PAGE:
Can you use your TWIC Card at Airport Security?

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Well, the short answer is – yes, but it’s complicated. You might not be familiar with the TWIC Card so here is a short intro.

What is a TWIC Card?

TWIC stands for Transportation Worker Identification Credendial. This card is required for workers who need access to secure areas of the nation’s maritime facilities and vessels. TSA, which is the same organization operating airport security checkpoints, will conduct a so-called “threat assessment” when you sign up for this credential/card. This is just a fancy way of saying – background check.

Sample of a TWIC Card

I won’t go deeper into how to get a TWIC or how to apply for one. I might do this in  different post. Because of my job, I have to get often into ports to receive equipment and without TWIC it is a hard, as you need to be escorted all the time. So after I signed up, I was super happy that I could use it as my identification at airport security as well. 

Primary forms of ID at the TSA Security Check Point

To be able to get through security, everyone over the age of 18 has to show a primary form of identification. Below is a list of identifications which are accepted by the TSA. You can find the same list on the TSA Homepage.

  • Driver’s licenses or other state photo identity cards issued by Department of Motor Vehicles (or equivalent)
  • U.S. passport
  • U.S. passport card
  • DHS trusted traveler cards (Global Entry, NEXUS, SENTRI, FAST)
  • U.S. Department of Defense ID, including IDs issued to dependents
  • Permanent resident card
  • Border crossing card
  • State-issued Enhanced Driver’s License
  • Federally recognized, tribal-issued photo ID
  • HSPD-12 PIV card
  • Foreign government-issued passport
  • Canadian provincial driver’s license or Indian and Northern Affairs Canada card
  • Transportation worker identification credential (TWIC)
  • U.S. Citizenship and Immigration Services Employment Authorization Card (I-766)
  • U.S. Merchant Mariner Credential
  • Veteran Health Identification Card (VHIC)

As you can see, the TWIC card is on the list as a primary form of identification. So if you have ever been to an airport security checkpoint, you most likely used your driver’s license to identify yourself and showed your boarding pass. You probably never had to show other IDs or forms of identification that way. Only driver’s license and boarding pass.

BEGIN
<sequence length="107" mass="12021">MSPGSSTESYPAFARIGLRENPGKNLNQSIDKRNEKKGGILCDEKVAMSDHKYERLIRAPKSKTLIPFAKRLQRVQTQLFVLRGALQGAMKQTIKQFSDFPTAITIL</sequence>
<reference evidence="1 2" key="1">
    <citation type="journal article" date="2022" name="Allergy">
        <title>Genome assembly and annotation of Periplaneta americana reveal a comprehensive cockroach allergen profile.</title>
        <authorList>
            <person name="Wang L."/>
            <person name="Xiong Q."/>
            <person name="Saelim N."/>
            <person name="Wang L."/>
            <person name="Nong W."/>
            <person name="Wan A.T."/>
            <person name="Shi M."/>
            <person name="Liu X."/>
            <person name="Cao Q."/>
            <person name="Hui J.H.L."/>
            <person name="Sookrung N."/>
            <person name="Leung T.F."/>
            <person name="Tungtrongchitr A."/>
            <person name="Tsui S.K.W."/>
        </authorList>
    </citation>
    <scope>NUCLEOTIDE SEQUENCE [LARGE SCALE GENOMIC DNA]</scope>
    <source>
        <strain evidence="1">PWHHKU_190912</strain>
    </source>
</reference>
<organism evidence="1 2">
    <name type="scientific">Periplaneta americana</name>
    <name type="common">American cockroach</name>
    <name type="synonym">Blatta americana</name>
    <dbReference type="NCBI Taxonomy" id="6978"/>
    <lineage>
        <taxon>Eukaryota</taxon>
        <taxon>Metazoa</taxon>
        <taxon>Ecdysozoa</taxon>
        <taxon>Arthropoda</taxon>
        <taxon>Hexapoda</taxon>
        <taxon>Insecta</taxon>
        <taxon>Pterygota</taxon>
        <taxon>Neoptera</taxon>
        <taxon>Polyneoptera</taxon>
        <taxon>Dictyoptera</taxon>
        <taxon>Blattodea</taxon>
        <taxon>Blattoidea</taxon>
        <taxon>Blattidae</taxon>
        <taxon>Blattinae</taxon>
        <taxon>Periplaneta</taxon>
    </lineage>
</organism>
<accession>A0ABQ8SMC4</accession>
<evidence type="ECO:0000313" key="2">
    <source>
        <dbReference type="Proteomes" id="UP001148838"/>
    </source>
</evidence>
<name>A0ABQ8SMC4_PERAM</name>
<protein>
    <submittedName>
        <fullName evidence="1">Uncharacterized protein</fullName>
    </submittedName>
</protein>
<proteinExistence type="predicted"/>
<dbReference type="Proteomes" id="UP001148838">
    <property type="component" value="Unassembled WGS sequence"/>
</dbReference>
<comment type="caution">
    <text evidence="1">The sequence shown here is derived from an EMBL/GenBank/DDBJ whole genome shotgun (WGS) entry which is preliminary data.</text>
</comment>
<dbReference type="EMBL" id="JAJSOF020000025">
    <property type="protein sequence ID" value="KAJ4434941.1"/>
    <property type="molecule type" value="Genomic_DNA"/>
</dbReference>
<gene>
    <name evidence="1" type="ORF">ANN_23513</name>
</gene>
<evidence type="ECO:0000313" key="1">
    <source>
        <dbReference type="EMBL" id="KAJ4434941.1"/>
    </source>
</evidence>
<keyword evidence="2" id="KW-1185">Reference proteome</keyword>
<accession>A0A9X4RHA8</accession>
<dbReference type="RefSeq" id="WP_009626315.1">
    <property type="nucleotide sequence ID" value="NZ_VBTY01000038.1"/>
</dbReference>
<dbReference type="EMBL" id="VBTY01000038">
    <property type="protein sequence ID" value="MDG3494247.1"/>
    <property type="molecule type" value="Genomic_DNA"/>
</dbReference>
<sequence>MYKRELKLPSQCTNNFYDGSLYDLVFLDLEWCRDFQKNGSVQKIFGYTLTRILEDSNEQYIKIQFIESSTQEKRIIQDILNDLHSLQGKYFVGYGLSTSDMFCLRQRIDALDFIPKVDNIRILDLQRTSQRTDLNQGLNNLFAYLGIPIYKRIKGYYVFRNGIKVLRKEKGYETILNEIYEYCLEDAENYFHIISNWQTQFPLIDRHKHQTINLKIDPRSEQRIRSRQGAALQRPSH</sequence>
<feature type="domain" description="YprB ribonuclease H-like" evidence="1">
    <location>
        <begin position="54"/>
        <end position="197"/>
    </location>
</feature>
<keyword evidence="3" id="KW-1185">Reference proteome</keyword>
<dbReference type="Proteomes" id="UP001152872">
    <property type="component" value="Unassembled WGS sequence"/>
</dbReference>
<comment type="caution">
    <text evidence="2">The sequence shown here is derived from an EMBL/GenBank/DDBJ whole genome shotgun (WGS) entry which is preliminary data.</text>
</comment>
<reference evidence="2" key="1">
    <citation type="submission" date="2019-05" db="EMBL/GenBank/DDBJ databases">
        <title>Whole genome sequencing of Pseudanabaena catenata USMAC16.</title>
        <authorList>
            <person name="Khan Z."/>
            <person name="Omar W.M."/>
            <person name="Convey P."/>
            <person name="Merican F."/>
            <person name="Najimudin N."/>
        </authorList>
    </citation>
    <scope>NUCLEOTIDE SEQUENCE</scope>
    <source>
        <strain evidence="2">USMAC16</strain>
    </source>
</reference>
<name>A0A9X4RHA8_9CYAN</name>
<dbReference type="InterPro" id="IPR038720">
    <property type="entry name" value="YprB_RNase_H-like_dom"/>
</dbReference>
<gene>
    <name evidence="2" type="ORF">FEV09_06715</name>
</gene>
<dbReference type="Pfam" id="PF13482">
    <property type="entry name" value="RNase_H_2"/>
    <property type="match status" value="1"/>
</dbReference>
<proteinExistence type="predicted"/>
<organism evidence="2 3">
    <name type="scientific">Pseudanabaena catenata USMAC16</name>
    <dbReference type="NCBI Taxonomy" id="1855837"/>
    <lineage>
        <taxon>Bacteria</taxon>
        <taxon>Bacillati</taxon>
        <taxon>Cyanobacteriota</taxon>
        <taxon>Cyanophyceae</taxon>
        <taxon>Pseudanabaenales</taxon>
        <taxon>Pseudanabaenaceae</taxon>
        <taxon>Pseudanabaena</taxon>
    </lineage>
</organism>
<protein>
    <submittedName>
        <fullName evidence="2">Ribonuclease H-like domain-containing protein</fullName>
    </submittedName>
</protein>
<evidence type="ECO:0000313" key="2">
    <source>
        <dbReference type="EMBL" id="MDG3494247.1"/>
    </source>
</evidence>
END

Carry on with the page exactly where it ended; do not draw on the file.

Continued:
That’s why it is called primary form of identification. You show this one and you are good to go.

Secondary forms of ID at the TSA Security Check Point

If you arrive at the airport without proper ID there is still a chance that you can make it through security. TSA can ask for secondary IDs to confirm your identity. This documents should have identifying information on them such as photo, address, phone number, social security number or date of birth.

  • Temporary paper IDs
  • Expired IDs
  • Credit cards
  • Social security cards
  • Birth certificates
  • Marriage certificates
  • Bank statements or bills

According to TSA, there is no standard list of what secondary forms of IDs are accepted. Just bring whatever you have available. If you just forgot your license you might only have credit cards with your name on them in your wallet. Who carries their birth certificate or marriage certificate around all the time? 🙂

If TSA is able to confirm your identity this way, they will let you pass through the security checkpoint. I had to go through one of these processes when they just wouldn’t honor my TWIC card as primary. They wanted to see multiple credit cards. I just wonder what you do if you only have one credit card. I also showed the TSA agents multiple foreign forms of ID. After that, they were happy. 

Using TWIC at airport security in the past

Think a couple of years back, maybe three to four years. You walked up to the security checkpoint with your ID, most likely your driver’s license, and boarding pass in hand. You handed it over to the TSA agent, he scanned your boarding pass and visually compared the photo of your driver’s license with you and your face. After a quick check, you were good to go.

Security Checkpoint 3 at SEA

I used the TWIC card in that era as well. I also actually used it as a form of ID at the airline check-in counter. It was always a fun experience as most airline employees don’t even recognize the card. Some even believe it is not a U.S. government-issued ID. 😉

Then the same experience when I showed it to the TSA agent checking IDs. Most of them didn’t recognize the ID even though they have a similar ID and undergo the same threat assessment when they get their credentials. Some agents recognized the ID and let me through right away. To some, I had to explain what kind of ID it actually is and also tell them that it is a U.S. government-issued ID. On the other hand, there were instances when TSA agents had to get their supervisors to double-check. This took the most time for me to clear security and was holding up the line behind me. Especially because I always use it in the TSA PreCheck line, which I got through my Global Entry. A little bit more about TSA PreCheck later.

Using TWIC in the age of CAT/BPSS

First, let’s define what CAT and BPSS stand for. The government just loves to come up with fancy acronyms.

CAT stands for Credential Authentication Technology

BPSS stands for Boarding Pass Scanning System

These two acronyms are actually the system (hardware and software) that is now installed at basically every security checkpoint at bigger airports. If you have flown in the last few years you had to put your ID in a little scanner and scan your boarding pass. Sometimes the agent scans them for you, sometimes they make you do all the work.